Report: Venezuela a New Safe Haven for Palestinian Terrorists

YERUSHALAYIM -
Venezuelan President Nicolas Maduro (L.)  welcomes Palestinian Authority Chairman Mahmoud Abbas in Caracas in 2018. (Reuters)

Last week, Yisrael Hayom reported that a Venezuelan hacker group by the name Team HDP broke into the country’s Directorate General of Military Counterintelligence, gaining access to information on purported Hezbollah operatives living freely in the country under the protection of President Nicolas Maduro’s socialist government.

Now, new details have emerged: According to the information stolen by Team HDP, Venezuela also hosts Palestinian terrorist cells involved in money laundering, drug dealing and terrorist activity, among other crimes. It was also revealed that Cuba’s foreign intelligence agency plays a central role in the matter.

One of the Palestinian cells, according to the information from Venezuela’s Directorate General of Military Counterintelligence, allegedly belongs to the Al-Aqsa Martyrs Brigades, the military wing of the Fatah faction. The cell reportedly consists of at least four men identified as “doctors,” whose cover includes working for Venezuela’s national social security agency in Merida state in the country’s northwest. “Fawaz Snofar,” “Mahmoud Khalaf” and “Muhammad Abu-Rah” are some of the names that appear on the list.

The report alleges that the Palestinian “doctor” cell is responsible for the deaths of several patients due to medical malpractice, possibly the result of their questionable medical bona fides. One of the names mentioned on the list, “Khaled Badawi,” is said to be of Pakistani origin and allegedly belongs to several Palestinian terrorist groups. Under the guise of being a doctor, his name was connected to activity in Merida, “a region in which uranium, thorium and coltan mines currently operate.”

An Israeli source told Yisrael Hayom’s Arab Affairs correspondent Daniel Siryoti that one of the names on the list is indeed known to the Israeli security services after he was questioned in Israel for throwing rocks at IDF soldiers as a 16-year-old. “Consequently, he was expelled from the country and forbidden from returning until the age of 21,” the source said.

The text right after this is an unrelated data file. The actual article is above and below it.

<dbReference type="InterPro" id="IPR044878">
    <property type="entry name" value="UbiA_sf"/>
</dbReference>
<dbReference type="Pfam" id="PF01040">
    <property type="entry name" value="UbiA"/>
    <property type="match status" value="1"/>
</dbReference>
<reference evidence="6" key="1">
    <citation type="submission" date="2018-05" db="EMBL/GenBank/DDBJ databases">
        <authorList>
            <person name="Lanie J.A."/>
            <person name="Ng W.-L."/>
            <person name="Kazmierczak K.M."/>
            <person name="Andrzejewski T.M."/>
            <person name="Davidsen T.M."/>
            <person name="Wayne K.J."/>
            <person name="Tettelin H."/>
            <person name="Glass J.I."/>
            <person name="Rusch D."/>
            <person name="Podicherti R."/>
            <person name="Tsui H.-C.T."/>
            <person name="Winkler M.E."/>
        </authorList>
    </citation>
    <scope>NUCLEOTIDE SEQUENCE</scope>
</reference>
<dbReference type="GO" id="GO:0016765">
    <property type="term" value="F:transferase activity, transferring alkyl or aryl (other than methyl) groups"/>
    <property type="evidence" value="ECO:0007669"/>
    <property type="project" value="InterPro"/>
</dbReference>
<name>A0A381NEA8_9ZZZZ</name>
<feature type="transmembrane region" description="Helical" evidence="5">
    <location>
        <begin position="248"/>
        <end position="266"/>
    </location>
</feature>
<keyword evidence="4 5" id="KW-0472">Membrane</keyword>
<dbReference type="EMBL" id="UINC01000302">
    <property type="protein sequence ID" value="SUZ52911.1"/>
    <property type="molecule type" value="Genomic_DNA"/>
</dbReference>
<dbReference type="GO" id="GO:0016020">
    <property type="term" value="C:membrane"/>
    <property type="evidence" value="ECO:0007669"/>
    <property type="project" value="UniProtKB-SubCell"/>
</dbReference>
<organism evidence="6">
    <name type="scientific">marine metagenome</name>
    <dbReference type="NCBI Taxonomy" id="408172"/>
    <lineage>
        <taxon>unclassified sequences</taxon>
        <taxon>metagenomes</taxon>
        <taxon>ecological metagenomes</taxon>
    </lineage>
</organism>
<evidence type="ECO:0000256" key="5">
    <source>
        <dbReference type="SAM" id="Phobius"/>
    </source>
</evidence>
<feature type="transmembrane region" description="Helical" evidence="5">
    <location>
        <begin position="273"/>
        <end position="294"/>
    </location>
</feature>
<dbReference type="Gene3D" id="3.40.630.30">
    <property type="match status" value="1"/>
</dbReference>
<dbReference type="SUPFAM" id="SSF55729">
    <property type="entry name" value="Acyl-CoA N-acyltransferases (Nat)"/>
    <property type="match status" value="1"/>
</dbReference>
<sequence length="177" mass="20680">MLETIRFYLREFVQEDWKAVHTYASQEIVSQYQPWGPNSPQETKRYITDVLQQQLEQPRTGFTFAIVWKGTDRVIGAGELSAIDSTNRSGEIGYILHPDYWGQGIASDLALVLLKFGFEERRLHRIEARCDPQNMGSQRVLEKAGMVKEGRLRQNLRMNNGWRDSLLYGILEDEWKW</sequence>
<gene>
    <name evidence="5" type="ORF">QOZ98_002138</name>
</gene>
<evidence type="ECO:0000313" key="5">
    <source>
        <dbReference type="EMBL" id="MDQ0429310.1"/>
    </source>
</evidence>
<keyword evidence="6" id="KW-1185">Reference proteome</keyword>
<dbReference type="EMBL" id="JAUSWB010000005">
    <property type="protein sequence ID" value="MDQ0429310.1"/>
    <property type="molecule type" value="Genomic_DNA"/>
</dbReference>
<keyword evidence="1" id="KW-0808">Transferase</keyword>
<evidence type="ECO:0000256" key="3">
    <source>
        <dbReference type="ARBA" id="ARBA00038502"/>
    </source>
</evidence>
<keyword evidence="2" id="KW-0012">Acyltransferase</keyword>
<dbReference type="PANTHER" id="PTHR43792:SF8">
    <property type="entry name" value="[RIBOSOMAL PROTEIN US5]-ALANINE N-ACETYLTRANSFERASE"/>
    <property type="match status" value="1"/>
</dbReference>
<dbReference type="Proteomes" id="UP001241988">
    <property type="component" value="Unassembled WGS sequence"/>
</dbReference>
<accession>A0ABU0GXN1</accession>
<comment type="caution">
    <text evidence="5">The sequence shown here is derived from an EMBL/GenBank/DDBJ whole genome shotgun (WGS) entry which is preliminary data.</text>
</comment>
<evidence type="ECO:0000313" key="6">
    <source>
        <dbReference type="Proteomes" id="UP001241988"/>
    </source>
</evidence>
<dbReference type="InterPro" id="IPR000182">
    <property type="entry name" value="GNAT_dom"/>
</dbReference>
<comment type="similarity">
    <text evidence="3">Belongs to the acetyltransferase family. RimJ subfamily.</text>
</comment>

As stated, the report also sheds light on the role of a spy agency the Israeli public is likely less familiar with – the Cuban Intelligence Directorate, commonly known as G2. Aside from Iran, Cuba is a key ally of the regime in Caracas.

“The Cuban G2 are the architects of the reforms within the [Venezuelan] regime’s intelligence services,” explains Ivan Simonovis, an expert on Venezuelan intelligence matters and a former long-time intelligence operative himself who, among other things, created the first Venezuelan police tactical team and later also served as security chief of the Metropolitan District of Caracas.

Simonovis, 61, was arrested in November 2004 and accused by the Hugo Chávez government of the violence that took place in Caracas in April 2002. In 2009, he was found guilty and sentenced to 30 years in prison. Due to deteriorating health, Simonovis was granted house arrest to receive medical treatment in September 2014. Five years later, he fled to Miami, where he was granted political asylum.

Addressing the Hezbollah terrorist cells supposedly based on Margarita Island, as revealed by Yisrael Hayom, Simonovis said: “Over the past 20 years, numerous mosques have been built on the island and massive amounts of people of Middle Eastern origin moved there. No one knows who they are and what they do exactly. It’s easier to run into a Middle Easterner on the island than a native resident.”

Simonovis also identified the man to which all roads apparently lead: Petroleum Minister and former Venezuelan Vice President Tareck El Aissami.

“They [Hezbollah operatives] trust him and prefer doing business with someone familiar. El Aissami’s father is a known Syrian activist with longstanding ties to terrorist organizations,” said Simonovis.